INDIAN Prime Minister Rajiv Gandhi has been learning the hard way how difficult it is to become a skilled politician with a broad public following. His Congress (I) Party has been damaged by division, charges of high-level corruption, the loss of several elections at the state level, and failure to quell communal violence. Mr. Gandhi's leadership has been criticized as abrasive and undemocratic; opposition parties are calling for his resignation. Within the last week two Cabinet ministers have resigned. Gandhi has expelled four other Congress colleagues for ``anti-party activities,'' including Viswanath Pratap Singh, a popular former defense and finance minister known nationally as a corruption fighter.
In an effort to restore his image as an honest and decisive leader, the prime minister is expected to make more major changes in his administration soon. The shuffle is intended to reassure voters, but it will be the 10th in his 2 years in office.
Mr. Gandhi has long been more of a technocrat than a politician. The former Indian Airlines pilot took office reluctantly, elected by an overwhelming majority on a wave of sympathy after his mother's assassination and of hope that his family ties, youth, and, fresh ideas would carry this largest of all democracies significantly forward. Many of those appointed to top jobs were classmates from his prestigious Doon School rather than seasoned politicians. The prime minister would do well now to devote more of his efforts to the often tedious but eventually rewarding business of cultivating broad political support for his policies. Most voters would welcome, too, a stronger indication of his determination to root out corruption.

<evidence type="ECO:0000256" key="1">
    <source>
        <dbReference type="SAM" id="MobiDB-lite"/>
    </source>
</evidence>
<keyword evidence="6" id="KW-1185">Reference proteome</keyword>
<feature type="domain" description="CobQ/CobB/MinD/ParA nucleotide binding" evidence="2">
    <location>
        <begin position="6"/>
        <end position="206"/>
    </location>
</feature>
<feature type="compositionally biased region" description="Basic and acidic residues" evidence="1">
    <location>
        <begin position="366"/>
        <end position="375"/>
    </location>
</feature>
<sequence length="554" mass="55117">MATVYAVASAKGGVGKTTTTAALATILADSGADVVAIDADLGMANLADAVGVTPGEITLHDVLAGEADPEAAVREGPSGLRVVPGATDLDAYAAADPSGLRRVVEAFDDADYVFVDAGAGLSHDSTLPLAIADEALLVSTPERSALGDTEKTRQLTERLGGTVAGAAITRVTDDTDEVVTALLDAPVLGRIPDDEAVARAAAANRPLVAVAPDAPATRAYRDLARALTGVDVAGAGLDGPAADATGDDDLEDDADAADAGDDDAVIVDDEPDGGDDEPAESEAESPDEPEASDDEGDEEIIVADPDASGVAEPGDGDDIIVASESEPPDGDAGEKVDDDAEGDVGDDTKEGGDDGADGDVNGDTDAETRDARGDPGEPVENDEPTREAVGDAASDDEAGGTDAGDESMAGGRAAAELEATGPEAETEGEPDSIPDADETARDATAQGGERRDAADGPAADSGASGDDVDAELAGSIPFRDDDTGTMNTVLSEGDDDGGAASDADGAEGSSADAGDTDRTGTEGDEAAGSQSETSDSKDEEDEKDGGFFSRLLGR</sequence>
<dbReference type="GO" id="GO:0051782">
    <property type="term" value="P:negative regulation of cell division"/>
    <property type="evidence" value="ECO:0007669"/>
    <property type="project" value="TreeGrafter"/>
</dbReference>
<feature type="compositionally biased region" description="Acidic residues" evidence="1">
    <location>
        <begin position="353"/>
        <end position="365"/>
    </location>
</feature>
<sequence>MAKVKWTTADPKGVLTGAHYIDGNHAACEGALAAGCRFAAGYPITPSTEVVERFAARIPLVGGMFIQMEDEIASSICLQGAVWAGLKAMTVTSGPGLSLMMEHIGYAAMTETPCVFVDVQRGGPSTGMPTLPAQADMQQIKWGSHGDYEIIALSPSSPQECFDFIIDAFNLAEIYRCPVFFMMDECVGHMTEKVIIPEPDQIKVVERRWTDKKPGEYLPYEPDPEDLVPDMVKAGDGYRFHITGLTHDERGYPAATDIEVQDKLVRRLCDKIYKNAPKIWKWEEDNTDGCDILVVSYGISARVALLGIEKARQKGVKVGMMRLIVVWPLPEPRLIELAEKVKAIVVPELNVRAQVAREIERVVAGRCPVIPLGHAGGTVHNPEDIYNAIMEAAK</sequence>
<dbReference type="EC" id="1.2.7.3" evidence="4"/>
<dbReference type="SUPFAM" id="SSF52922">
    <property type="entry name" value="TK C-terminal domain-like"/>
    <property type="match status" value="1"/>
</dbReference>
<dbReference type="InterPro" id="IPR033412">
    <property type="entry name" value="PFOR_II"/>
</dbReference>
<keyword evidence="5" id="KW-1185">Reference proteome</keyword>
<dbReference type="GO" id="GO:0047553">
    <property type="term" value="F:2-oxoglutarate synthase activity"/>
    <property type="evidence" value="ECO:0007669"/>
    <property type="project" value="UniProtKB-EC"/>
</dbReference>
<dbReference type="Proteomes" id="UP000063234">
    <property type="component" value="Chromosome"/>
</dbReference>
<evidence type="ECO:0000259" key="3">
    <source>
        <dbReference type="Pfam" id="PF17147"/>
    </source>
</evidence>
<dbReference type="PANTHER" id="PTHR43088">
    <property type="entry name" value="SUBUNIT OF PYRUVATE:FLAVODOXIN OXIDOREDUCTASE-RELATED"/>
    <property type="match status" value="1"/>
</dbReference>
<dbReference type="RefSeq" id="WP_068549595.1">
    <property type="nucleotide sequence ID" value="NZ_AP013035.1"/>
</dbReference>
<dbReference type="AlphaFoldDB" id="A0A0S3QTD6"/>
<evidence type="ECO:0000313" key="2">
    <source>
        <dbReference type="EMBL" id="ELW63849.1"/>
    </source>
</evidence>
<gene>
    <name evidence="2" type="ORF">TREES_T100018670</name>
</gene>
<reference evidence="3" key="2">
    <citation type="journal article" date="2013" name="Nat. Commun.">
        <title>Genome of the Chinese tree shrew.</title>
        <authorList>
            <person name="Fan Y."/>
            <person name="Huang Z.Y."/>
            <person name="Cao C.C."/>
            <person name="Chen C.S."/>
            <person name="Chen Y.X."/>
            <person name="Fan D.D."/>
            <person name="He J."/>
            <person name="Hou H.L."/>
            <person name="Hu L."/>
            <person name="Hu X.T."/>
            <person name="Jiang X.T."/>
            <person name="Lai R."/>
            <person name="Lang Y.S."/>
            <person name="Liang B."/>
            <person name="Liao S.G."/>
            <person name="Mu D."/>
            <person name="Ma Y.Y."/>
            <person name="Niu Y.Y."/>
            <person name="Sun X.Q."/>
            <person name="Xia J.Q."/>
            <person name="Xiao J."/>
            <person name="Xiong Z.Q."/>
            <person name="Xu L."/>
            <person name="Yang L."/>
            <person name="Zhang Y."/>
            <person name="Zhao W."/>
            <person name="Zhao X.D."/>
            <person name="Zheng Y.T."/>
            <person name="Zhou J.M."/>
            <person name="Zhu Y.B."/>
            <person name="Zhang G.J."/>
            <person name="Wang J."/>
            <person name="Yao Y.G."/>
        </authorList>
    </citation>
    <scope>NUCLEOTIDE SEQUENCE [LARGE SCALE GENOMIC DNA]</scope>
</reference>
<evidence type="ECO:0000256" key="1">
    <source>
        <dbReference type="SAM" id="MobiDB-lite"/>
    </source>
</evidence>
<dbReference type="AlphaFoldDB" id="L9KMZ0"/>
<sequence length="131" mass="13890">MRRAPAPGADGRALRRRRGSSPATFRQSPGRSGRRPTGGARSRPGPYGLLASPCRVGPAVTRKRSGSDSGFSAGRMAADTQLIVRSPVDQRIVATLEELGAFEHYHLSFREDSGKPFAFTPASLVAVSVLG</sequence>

To date Gandhi has been helped by the fragmentation of his political opposition. It is a luxury he may not enjoy much longer. A coalition of opposing parties is likely; it could benefit both the Congress (I) Party and India in general. Such a coalition effectively defeated former Prime Minister Indira Gandhi in 1977 and forced her to run a more focused, effective campaign in 1980, when she was reelected.
Sectarian violence has also been a persistent problem for Mr. Gandhi. The prime minister should put in effect his 1985 peace accord with the Sikh community; that promised Punjab State, where Sikhs are in the majority, more water for irrigation and control of Chandigarh, the Punjab capital now shared with neighboring Haryana. Gandhi should also move promptly to restore to Punjab the same measure of local democratic rule other Indian states enjoy. Since May Punjab has been under direct federal rule.
Gandhi could also help to defuse Sikh tensions by investigating charges of police abuse and by a visit to Punjab, reassuring voters there of his interest in their concerns.
Fortunately, India's democratic, parliamentary form of government has a resiliency and a tenacity that have kept it alive and adaptive to change during the four long decades since India's independence; it can surely rise to the occasion again in meeting the current political crisis.